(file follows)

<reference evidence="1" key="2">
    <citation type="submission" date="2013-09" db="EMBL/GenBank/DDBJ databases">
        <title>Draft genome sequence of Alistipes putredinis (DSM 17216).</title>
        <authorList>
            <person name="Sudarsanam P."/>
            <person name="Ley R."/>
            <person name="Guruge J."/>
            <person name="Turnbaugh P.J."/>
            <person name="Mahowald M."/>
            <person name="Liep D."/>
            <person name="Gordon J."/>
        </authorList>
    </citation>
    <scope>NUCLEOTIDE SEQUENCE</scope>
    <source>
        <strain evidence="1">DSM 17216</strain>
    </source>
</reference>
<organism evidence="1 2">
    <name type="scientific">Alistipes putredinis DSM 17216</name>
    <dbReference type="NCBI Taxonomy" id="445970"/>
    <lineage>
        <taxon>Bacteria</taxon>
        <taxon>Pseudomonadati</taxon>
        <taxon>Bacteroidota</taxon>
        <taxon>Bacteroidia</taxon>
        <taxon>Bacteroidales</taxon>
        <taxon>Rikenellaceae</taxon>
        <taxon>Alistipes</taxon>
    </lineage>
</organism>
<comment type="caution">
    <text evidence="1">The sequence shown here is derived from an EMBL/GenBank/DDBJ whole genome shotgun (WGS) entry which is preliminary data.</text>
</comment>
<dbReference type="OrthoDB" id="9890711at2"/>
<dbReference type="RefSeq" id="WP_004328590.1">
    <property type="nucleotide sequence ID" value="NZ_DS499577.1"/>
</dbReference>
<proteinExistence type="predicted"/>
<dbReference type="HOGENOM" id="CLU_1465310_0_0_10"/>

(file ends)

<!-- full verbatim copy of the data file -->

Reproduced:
<reference evidence="1" key="2">
    <citation type="submission" date="2013-09" db="EMBL/GenBank/DDBJ databases">
        <title>Draft genome sequence of Alistipes putredinis (DSM 17216).</title>
        <authorList>
            <person name="Sudarsanam P."/>
            <person name="Ley R."/>
            <person name="Guruge J."/>
            <person name="Turnbaugh P.J."/>
            <person name="Mahowald M."/>
            <person name="Liep D."/>
            <person name="Gordon J."/>
        </authorList>
    </citation>
    <scope>NUCLEOTIDE SEQUENCE</scope>
    <source>
        <strain evidence="1">DSM 17216</strain>
    </source>
</reference>
<organism evidence="1 2">
    <name type="scientific">Alistipes putredinis DSM 17216</name>
    <dbReference type="NCBI Taxonomy" id="445970"/>
    <lineage>
        <taxon>Bacteria</taxon>
        <taxon>Pseudomonadati</taxon>
        <taxon>Bacteroidota</taxon>
        <taxon>Bacteroidia</taxon>
        <taxon>Bacteroidales</taxon>
        <taxon>Rikenellaceae</taxon>
        <taxon>Alistipes</taxon>
    </lineage>
</organism>
<comment type="caution">
    <text evidence="1">The sequence shown here is derived from an EMBL/GenBank/DDBJ whole genome shotgun (WGS) entry which is preliminary data.</text>
</comment>
<dbReference type="OrthoDB" id="9890711at2"/>
<dbReference type="RefSeq" id="WP_004328590.1">
    <property type="nucleotide sequence ID" value="NZ_DS499577.1"/>
</dbReference>
<proteinExistence type="predicted"/>
<dbReference type="HOGENOM" id="CLU_1465310_0_0_10"/>